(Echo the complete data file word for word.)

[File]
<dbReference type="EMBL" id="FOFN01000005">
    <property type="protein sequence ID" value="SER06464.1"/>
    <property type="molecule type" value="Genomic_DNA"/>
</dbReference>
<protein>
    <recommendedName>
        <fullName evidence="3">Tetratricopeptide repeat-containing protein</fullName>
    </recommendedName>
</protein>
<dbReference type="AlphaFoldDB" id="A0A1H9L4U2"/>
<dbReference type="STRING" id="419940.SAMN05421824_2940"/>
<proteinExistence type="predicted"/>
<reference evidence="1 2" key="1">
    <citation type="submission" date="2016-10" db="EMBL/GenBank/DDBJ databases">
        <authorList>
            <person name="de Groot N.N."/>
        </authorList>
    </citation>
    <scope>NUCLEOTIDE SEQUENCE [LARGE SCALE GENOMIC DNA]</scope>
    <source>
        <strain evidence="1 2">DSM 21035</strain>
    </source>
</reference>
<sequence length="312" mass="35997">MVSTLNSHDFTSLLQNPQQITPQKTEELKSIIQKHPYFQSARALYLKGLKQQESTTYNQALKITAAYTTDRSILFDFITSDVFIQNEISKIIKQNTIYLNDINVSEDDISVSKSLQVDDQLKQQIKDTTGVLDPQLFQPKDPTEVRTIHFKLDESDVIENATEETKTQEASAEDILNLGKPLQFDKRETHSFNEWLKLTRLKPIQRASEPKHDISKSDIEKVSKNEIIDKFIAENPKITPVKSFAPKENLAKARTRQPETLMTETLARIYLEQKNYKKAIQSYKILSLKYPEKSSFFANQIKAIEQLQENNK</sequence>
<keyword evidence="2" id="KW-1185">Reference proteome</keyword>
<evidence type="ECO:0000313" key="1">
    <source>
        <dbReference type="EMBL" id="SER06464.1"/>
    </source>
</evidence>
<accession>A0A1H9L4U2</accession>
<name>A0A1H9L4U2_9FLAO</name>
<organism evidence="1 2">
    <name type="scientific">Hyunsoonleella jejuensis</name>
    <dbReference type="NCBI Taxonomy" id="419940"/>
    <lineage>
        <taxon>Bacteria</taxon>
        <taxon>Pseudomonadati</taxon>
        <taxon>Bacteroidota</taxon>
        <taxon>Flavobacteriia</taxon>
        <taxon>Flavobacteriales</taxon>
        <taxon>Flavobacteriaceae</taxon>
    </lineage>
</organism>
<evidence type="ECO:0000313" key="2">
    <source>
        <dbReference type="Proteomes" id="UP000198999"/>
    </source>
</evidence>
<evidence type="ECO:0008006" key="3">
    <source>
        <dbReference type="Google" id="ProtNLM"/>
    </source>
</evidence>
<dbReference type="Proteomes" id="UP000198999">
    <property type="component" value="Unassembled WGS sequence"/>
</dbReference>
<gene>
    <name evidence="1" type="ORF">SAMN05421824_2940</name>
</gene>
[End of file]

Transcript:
<dbReference type="EMBL" id="FOFN01000005">
    <property type="protein sequence ID" value="SER06464.1"/>
    <property type="molecule type" value="Genomic_DNA"/>
</dbReference>
<protein>
    <recommendedName>
        <fullName evidence="3">Tetratricopeptide repeat-containing protein</fullName>
    </recommendedName>
</protein>
<dbReference type="AlphaFoldDB" id="A0A1H9L4U2"/>
<dbReference type="STRING" id="419940.SAMN05421824_2940"/>
<proteinExistence type="predicted"/>
<reference evidence="1 2" key="1">
    <citation type="submission" date="2016-10" db="EMBL/GenBank/DDBJ databases">
        <authorList>
            <person name="de Groot N.N."/>
        </authorList>
    </citation>
    <scope>NUCLEOTIDE SEQUENCE [LARGE SCALE GENOMIC DNA]</scope>
    <source>
        <strain evidence="1 2">DSM 21035</strain>
    </source>
</reference>
<sequence length="312" mass="35997">MVSTLNSHDFTSLLQNPQQITPQKTEELKSIIQKHPYFQSARALYLKGLKQQESTTYNQALKITAAYTTDRSILFDFITSDVFIQNEISKIIKQNTIYLNDINVSEDDISVSKSLQVDDQLKQQIKDTTGVLDPQLFQPKDPTEVRTIHFKLDESDVIENATEETKTQEASAEDILNLGKPLQFDKRETHSFNEWLKLTRLKPIQRASEPKHDISKSDIEKVSKNEIIDKFIAENPKITPVKSFAPKENLAKARTRQPETLMTETLARIYLEQKNYKKAIQSYKILSLKYPEKSSFFANQIKAIEQLQENNK</sequence>
<keyword evidence="2" id="KW-1185">Reference proteome</keyword>
<evidence type="ECO:0000313" key="1">
    <source>
        <dbReference type="EMBL" id="SER06464.1"/>
    </source>
</evidence>
<accession>A0A1H9L4U2</accession>
<name>A0A1H9L4U2_9FLAO</name>
<organism evidence="1 2">
    <name type="scientific">Hyunsoonleella jejuensis</name>
    <dbReference type="NCBI Taxonomy" id="419940"/>
    <lineage>
        <taxon>Bacteria</taxon>
        <taxon>Pseudomonadati</taxon>
        <taxon>Bacteroidota</taxon>
        <taxon>Flavobacteriia</taxon>
        <taxon>Flavobacteriales</taxon>
        <taxon>Flavobacteriaceae</taxon>
    </lineage>
</organism>
<evidence type="ECO:0000313" key="2">
    <source>
        <dbReference type="Proteomes" id="UP000198999"/>
    </source>
</evidence>
<evidence type="ECO:0008006" key="3">
    <source>
        <dbReference type="Google" id="ProtNLM"/>
    </source>
</evidence>
<dbReference type="Proteomes" id="UP000198999">
    <property type="component" value="Unassembled WGS sequence"/>
</dbReference>
<gene>
    <name evidence="1" type="ORF">SAMN05421824_2940</name>
</gene>